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More Righteous Than a Pharisee

By David Battle

We commonly told that we are free from the law. While there is
truth in this statement by Paul we must put it into context. John
Wesley wrote a warning to Methodist about becoming a dead sect
that had the form of religion and not the power of religion
(Complete Works of John Wesley, Vol 13, 320). He explained that
if Methodist began to over emphasize certain things they would
become a dead denomination. We would have the form of
religion. We would have buildings and congregations. We would
have structure and boards. We would hold regular worship
services, evangelistic meetings, mission conferences, Sunday
Schools and even Vacation Bible Schools or Back Yard Bible Clubs.
We would have all the forms of cooperate religion but not the
power of God. We would continue to hold personal and family
prayer and have family devotions. We would visit the sick and
care for the dying. We would performs acts of mercy by helping
the poor and the down trodden. We would have all of the
trappings of personal devotion but not the power of God.
Wesley went on and explained that there were three ways in
which Methodist could become a dead denomination. First,
Methodist could overemphasize it doctrine or teaching to the
point that we become antinomian, lawless or libertarian. Second,
Methodist could overstress their experience and become
enthusiast or what we today would call charismatic. This would
be an interesting topic to study. Third, Methodist could
overemphasize our discipline and become Pharisees.
We often make fun of the Pharisees and criticize them, but the
Scripture does not record the debates between Christ and the
Pharisees in order for us to feel superior to the Pharisees.
Scripture gives those confrontations so that we learn to be better
Christians. Believe it or not, Pharisees were culturally model
citizens. Every Christian can easily become a Pharisee. Let us see
how this plays out in the very words of Jesus in Mat 5:17-20. Here
Jesus says:

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Do not think that I have come to abolish the Law and the
Prophets; I have not come to abolish them but to fulfill them.
I tell you the truth, until heaven and earth disappear, not the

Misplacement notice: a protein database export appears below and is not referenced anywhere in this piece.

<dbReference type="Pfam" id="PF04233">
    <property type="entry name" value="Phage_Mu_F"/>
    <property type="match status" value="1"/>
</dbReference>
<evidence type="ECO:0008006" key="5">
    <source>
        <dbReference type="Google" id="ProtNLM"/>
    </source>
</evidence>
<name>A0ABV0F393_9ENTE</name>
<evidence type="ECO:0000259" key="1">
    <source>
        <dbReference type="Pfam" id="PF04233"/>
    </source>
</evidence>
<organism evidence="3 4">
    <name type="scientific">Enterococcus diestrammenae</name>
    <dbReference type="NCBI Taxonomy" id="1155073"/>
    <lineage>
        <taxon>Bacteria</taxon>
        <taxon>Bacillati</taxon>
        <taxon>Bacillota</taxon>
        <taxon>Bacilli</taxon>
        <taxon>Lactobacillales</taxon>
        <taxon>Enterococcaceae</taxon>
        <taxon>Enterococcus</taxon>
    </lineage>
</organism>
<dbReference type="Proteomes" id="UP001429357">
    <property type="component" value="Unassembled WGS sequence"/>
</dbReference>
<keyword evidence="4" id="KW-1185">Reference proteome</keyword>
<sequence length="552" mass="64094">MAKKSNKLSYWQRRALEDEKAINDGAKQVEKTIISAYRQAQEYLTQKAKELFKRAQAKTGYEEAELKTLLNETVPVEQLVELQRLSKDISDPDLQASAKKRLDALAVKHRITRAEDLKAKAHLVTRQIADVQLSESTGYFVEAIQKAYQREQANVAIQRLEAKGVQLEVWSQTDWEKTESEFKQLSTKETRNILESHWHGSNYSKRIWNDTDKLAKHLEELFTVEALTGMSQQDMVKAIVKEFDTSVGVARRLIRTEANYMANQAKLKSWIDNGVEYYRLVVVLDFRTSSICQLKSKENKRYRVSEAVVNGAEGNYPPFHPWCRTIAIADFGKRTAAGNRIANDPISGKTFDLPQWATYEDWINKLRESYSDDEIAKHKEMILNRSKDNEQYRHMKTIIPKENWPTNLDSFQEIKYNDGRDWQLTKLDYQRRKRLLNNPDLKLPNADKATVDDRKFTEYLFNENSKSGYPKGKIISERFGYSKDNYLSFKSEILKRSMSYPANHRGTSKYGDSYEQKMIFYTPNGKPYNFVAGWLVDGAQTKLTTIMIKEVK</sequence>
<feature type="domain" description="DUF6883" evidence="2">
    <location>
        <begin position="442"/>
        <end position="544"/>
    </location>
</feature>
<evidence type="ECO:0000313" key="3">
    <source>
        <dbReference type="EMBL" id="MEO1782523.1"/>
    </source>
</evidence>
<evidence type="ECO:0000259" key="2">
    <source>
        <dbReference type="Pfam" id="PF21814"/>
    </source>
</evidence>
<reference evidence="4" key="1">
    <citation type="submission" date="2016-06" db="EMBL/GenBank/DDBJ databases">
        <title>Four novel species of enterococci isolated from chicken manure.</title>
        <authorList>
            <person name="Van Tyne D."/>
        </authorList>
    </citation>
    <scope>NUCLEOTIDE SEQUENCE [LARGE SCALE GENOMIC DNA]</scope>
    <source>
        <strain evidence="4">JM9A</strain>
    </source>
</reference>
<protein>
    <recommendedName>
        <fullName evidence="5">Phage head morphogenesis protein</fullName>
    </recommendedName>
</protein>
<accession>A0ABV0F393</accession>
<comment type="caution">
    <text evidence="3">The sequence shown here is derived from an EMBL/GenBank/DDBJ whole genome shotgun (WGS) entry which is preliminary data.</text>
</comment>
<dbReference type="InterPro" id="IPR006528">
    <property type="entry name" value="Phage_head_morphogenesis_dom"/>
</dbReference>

smallest letter, not the least stroke of the pen, will by any
means disappear from the Law until everything is
accomplished. Anyone one breaks one of the least of these
commandments and teaches others to do the same will be
called the least in the kingdom of heaven, but whoever
practices and teaches these commands will be called great
in the kingdom of heaven. For I tell you that unless your
righteousness surpasses that of the Pharisees and the
teachers of the law, you will certainly not enter the kingdom
of heaven. (Matt 5:17-20, NIV)
Before we go deeper into our investigation, I want us to note a
few things. First, Jesus tells us that he is not here to abolish the
law in the sense of making it null and void. He is here to fulfill it
or to accomplish its ultimate purpose which the law itself could
not do. He goes on to explain that the Law will remain in effect
until the destruction of heaven and earth. The law will no longer
be needed when the full plan of God is accomplished. Only once
God has finished with His complete work on earth will the law be
laid aside. When is God’s work fully accomplished? It is finished
in the day when the redeemed stand blameless and pure before
Him in the New Heavens and Earth. In that time, we will be like
Jesus. Our heart will be pure, and we will have put on the full
righteousness of Christ. There will be no need for law then
because we will be righteous. No one will have to tell us to do the
right thing. We will naturally do what is right because the Word of
God reigns in our hearts, and there will be no more sin.
But until then, we need the law for various reasons. First, the Law
teaches us what the minimum standard of social righteousness is.
Second, the Law shows us our sin, or how we fall short of the
glory of God. While these two reasons are not the only uses of
the law, they are the two that we will need to keep in mind today.
The other thing that I want you to notice is what Jesus teaches
about a person’s status in the kingdom. He points out two
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extremes. At the low end of the spectrum, there is the Christian
teacher who fudges on some minor points of the law. He finds
short cuts in keeping God’s law and then he teaches others how
soot by the perfect will of God. Jesus points out that this man will
have the lowest rank in the kingdom of God.
At the high end of the spectrum, Jesus describes a Christian
teacher who fully keeps the law and teaches others on how to
best keep the law. This man will be considered great in the
kingdom of heaven.
Matt 5:18-19 shows us the importance of the Law in the life of the
believer. We are not dealing with the matter of salvation, but we